This interview was taken by Lydia Wylie-Kellermann as part of a writing project for Geez Magazine entitled “She is Breathing: Listening for Another World and an End to Empire.” It was published in the Winter Issue.
Lydia Wylie-Kellermann: What is the work that the NY Catholic Worker is doing that is so different from what our culture asks of us?
Joanne Kennedy: Off the top of my head, the paper is different – in the social media twitter-verse the relatively slow nature of our paper and it’s message of more love (and it’s existing for so long) is different. So old it looks new, anyone??
Amanda Daloisio: The work that we do daily- cleaning and cooking; caring for each other’s basic needs, is a gentle reminder of the Little Way. There is holiness to be found in the simplest of tasks and no work is beneath us if it can lessen the burdens of others. We uphold the dignity of manual labor but more than that- we know the joy that can be found there. So often those ideas bump into our upwardly mobile culture!
LWK: How does the work of hospitality and resistance fit into another world happening?
AD: If we conceive of the empire as a system dependent upon conformity to its ideals, however heinous, then hospitality and resistance are what cracks the empire! The very act of extending ourselves in service to another is to reject the fears and suspicions that uphold the system of us/them and transforms it into something entirely different. To place one’s body as a cog in the wheels of injustice is to dismantle the idea that we have nothing to offer; that nothing can change. And when we look around we realize that there are so many who are also pulling and pushing the cracks ever wider. In these spaces we glimpse and live and rejoice in the possibilities of this new world!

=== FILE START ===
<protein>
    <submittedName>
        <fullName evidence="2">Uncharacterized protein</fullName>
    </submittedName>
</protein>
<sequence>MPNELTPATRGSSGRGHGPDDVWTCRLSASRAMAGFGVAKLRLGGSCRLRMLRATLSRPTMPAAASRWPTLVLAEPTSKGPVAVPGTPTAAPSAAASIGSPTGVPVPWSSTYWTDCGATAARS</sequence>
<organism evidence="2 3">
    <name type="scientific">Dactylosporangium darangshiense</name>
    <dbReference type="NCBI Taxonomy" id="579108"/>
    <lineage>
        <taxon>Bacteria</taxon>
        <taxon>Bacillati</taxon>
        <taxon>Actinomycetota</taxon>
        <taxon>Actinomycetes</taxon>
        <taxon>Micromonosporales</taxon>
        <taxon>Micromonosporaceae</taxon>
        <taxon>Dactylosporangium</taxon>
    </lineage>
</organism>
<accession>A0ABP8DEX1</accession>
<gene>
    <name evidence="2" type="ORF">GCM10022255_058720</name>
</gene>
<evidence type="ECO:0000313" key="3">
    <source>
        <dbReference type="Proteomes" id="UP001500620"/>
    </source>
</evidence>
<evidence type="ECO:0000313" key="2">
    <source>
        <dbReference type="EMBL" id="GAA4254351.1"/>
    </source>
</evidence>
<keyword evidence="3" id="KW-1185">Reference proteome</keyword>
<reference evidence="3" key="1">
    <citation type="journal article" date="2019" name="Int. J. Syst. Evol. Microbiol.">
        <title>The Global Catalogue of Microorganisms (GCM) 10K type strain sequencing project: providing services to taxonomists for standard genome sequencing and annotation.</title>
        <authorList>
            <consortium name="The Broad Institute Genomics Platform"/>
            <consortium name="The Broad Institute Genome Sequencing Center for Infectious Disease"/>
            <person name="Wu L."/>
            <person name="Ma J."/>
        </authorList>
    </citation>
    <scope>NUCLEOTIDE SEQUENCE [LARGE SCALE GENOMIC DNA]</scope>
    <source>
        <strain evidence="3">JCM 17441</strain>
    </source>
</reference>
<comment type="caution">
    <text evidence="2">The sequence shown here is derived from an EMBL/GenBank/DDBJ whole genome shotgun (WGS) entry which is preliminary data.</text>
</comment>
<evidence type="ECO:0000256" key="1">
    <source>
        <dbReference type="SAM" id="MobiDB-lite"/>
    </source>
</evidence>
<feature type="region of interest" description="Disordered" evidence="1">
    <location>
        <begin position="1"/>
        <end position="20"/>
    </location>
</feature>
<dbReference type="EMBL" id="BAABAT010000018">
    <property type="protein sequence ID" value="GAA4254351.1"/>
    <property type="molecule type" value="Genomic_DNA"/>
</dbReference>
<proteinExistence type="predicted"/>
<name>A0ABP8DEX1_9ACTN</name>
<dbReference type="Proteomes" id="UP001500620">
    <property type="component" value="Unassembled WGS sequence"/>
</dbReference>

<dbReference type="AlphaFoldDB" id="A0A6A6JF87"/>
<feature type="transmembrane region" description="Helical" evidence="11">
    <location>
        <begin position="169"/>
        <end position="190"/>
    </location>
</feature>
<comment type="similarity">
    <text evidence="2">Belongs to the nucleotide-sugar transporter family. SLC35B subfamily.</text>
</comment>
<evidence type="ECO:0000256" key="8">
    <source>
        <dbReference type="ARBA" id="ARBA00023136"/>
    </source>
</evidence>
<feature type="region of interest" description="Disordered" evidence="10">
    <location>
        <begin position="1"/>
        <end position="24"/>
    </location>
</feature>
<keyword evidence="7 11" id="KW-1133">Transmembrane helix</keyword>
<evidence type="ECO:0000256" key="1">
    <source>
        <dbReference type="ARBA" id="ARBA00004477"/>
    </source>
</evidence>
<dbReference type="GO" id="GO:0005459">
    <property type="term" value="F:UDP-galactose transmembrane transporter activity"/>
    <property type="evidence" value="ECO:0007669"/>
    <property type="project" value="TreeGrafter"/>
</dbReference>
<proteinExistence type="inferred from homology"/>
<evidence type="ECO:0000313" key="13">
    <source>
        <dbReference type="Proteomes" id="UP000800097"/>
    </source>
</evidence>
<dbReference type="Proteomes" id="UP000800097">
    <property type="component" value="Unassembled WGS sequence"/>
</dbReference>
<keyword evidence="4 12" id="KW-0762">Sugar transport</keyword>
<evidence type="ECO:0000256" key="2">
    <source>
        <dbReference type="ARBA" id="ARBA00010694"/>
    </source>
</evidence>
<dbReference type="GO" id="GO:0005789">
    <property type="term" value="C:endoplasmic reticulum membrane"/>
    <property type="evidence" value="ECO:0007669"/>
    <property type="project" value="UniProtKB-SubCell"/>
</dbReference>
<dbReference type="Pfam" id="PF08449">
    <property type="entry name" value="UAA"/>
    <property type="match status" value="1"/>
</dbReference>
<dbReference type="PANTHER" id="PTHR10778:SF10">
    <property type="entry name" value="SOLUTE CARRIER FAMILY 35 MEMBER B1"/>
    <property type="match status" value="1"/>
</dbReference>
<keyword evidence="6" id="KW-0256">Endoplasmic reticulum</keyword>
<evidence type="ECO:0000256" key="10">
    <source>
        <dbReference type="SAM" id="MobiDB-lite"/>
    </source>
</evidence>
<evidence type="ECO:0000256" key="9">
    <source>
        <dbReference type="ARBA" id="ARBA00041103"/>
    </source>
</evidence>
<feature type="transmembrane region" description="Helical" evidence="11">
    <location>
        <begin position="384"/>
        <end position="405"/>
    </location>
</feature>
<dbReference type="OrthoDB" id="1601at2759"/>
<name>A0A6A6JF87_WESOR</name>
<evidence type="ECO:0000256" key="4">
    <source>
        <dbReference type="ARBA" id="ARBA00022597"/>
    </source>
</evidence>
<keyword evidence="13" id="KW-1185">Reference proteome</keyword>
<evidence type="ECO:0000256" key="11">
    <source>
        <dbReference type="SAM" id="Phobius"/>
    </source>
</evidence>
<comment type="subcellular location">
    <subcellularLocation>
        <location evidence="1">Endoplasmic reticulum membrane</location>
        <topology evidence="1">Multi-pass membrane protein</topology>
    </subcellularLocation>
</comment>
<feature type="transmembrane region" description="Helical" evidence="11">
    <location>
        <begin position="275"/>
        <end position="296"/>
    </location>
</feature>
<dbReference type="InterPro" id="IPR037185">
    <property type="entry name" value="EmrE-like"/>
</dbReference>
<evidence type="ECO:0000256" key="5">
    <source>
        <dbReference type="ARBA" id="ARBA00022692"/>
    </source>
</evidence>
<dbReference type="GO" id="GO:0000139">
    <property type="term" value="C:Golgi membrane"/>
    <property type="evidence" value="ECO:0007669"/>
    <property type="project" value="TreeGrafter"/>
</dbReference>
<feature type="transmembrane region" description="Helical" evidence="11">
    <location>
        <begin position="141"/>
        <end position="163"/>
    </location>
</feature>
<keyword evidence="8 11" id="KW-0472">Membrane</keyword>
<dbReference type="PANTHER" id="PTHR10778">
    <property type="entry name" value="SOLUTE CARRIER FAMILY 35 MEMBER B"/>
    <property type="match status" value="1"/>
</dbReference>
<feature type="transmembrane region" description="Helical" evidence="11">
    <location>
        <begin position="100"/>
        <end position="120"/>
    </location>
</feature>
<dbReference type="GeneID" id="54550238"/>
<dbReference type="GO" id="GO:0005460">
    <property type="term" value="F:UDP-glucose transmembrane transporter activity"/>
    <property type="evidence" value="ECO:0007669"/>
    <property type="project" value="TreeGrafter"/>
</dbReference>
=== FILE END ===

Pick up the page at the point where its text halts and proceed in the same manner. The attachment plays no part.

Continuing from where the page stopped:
JK: The point of both hospitality and resistance – is the hope/sure knowledge that the world will become a place where it is easier to be good we just need to do our part by living the life God set us here to live – gifts and all!
LWK: What is a story you hold onto as something new happening?
AD: There are images I hold dear, moments in which I have experienced beauty and kindness and truths boldly lived. When we clean off the dinner tables and carefully set the altar for Mass we join the sacred and the everyday in concrete and intentional ways. We come: ragtag and worn out, broken yet hopeful. We heed the call to come just as we are and in our coming and our sharing we are made a bit more whole. And the next day we join again, around the very same table, and break bread and share soup. It is humbling and awesome.
JK: Hard to pick a story – it’s a ton of little stories – the evidence of the work paying off. The donation that comes just in time. You know…the ailanthus tree pushing up through the NYC sidewalk!!
LWK: With a history as long as the NY CW, does it feel like the work and struggle is never ending? Or is there something that feels different or new about this moment?
JK: Each moment in the universe is new, and anything is possible with God’s help, and the arc has been bending for awhile we just can’t always see the bend cause we are too small on the face of history.
AD: Amen, sister.